The 2 – I’m not really sure how Tony stumbled upon the story of The Heaven’s Gate mass suicide, but he did, and we sat down and watched a documentary on the whole ordeal and we were completely engrossed in the entire thing! We batted around ideas of who we wanted to tell this story: Applewhite or the man who opted to leave right before the suicides who still believes in Applewhite’s teachings. We finally settled on Applewhite and started writing the story. If you listen to the words, you may be surprised to find aspects of the story that you weren’t familiar with or didn’t remember. We tried to put in every detail possible. This was a fun one as well – getting in Marshall Applewhite’s head, and telling a historical story from what we thought was going on in his head.
Lullaby of the Red Death – When I decided that I wanted to write a lullaby, I was a little scared. How do you write a lullaby that’s completely awesome?! One that is dark, but yet still a soft lullaby that you can put a child to sleep to? I’m a Poe fan, and that’s because my mom read that to me as a child for bedtime stories, and so I was reminded of the story The Mask of the Red Death. The way Poe writes about the way the disease manifests reminded me a little of the current Ebola problem, so I wrote a story about an apocalyptic world where Ebola was spreading rapidly and a mother had thrown a child out to protect herself and her newborn, and then when she catches Ebola anyway, she spends her last moments singing her child to sleep because she knows that God is punishing them for her sins and that they will both be dead by morning. It’s in a lullaby format, and is soft and carries the same melody throughout its entirety. I’ve even tried it out on my nephew, and it seems to work! People can say that it’s morbid all they want to, but how many of us have sung “ring around the rosies”? If you research the story behind that, it’s pretty morbid as well.
A Fever on the Cthulhu Queen – Tony and Chris really worked hard on the base to this song, then I came behind and put in fills to accent the sways in mood. We came up with a story line of a sea wench on board with her dad who was the captain and she wanted to try to captain the ship when she came of age, but he wouldn’t let her. When the wind died one day and kept them still for weeks at a time, cabin fever set in and the wench hallucinated one night and saw the Cthulhu, who told her to send her dad overboard as a sacrifice and he would carry them to shore and she could have all she dreamed of. After the mutiny was committed, the fog in the crew’s brains was lifted and they found themselves stuck in the middle of the ocean with the compass and map to get them to shore floating to the bottom of the sea. I worked for weeks on words just right to convey this story, and I had written almost half of them down. Tony and I sat down one night and tried so hard to fit the parts where they needed to be, and finally we both looked at each other, as I crumpled the piece of paper with the words and decided without words that the song didn’t need words. The music told the story perfectly and you could feel the moods changing perfectly. It’s even better to think that people can write their own story to the song as it develops in their ears.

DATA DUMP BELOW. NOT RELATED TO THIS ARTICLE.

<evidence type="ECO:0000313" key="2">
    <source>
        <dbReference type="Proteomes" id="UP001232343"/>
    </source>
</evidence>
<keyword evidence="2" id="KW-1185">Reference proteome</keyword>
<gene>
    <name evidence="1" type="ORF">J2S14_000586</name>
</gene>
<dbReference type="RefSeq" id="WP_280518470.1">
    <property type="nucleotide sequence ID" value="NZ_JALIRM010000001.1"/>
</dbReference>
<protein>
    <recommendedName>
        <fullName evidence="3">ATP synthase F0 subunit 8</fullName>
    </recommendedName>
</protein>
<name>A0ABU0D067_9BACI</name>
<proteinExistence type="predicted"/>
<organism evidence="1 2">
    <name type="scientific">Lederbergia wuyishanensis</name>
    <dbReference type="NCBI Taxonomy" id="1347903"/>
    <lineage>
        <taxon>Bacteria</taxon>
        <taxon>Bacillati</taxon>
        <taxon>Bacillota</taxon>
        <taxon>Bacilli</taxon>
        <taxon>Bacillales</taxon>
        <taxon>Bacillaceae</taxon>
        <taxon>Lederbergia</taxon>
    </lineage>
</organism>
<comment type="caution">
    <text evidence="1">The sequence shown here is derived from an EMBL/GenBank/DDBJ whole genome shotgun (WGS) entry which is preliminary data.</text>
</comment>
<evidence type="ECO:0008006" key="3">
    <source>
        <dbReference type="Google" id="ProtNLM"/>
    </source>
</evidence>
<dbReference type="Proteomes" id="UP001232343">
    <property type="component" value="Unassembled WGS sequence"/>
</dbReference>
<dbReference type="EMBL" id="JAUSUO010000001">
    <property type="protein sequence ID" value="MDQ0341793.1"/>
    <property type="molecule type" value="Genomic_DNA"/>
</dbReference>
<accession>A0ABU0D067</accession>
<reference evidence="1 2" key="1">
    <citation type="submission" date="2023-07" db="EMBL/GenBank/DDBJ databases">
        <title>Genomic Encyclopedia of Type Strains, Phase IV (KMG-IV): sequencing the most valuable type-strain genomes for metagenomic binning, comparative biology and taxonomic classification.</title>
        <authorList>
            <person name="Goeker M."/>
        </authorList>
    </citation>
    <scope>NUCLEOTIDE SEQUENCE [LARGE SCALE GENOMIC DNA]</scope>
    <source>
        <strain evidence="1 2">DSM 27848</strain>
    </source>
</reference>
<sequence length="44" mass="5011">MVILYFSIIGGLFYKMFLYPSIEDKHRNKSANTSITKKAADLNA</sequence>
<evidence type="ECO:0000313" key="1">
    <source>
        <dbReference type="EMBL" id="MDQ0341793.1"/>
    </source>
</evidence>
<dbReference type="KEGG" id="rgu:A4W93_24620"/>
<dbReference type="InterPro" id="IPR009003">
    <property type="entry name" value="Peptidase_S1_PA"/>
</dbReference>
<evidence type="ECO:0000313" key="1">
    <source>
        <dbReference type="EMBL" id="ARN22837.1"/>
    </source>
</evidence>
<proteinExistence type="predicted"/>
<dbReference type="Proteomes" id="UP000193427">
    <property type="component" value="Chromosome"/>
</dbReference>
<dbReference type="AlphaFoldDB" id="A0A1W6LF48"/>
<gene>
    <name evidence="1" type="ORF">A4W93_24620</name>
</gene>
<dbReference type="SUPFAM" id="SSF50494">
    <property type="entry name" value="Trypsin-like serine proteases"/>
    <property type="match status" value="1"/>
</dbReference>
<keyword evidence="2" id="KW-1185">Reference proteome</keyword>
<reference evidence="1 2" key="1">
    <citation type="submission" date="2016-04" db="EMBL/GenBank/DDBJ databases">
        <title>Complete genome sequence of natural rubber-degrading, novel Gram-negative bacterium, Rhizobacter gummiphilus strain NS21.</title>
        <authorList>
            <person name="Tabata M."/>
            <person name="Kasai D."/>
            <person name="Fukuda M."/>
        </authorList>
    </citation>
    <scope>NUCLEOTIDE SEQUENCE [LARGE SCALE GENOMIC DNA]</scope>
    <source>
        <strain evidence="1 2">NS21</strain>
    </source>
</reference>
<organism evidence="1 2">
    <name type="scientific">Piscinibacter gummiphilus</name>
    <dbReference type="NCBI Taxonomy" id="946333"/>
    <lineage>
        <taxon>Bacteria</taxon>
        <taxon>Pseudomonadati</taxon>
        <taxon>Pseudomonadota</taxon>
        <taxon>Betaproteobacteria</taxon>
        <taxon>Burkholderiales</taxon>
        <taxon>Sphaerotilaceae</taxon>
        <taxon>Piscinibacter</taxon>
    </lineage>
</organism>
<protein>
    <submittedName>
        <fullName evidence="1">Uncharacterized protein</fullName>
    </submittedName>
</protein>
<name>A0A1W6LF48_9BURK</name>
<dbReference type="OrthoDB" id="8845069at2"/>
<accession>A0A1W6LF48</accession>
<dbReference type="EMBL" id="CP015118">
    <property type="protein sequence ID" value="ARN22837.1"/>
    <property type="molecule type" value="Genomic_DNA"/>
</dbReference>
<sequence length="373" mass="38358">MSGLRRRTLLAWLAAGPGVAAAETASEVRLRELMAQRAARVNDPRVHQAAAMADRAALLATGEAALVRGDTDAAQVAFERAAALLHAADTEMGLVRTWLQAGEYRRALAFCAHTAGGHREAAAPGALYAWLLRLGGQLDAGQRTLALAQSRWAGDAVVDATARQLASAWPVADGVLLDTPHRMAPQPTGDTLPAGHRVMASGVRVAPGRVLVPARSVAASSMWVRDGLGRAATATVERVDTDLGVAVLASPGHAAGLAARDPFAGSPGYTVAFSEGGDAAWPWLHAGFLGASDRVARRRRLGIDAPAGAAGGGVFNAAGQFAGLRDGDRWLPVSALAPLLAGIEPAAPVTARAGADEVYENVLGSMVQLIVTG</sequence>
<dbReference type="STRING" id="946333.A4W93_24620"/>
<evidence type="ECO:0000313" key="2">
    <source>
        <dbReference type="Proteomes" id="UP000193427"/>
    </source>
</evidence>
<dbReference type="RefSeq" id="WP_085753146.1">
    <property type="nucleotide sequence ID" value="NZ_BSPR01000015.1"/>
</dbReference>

This Is It – I can’t say much about this one, except the fact that this is a story about a point in Tony’s life that is hard for me to hear. It took a long time for me to not tear up every time I heard it, much less sing the words that he wanted me to sing. Tony wrote this about a time where he was really down in life, and had to be pushed out of others’ lives. It’s a song about tough love from a mother, and how that love resonated in the heart of one who needed it so much.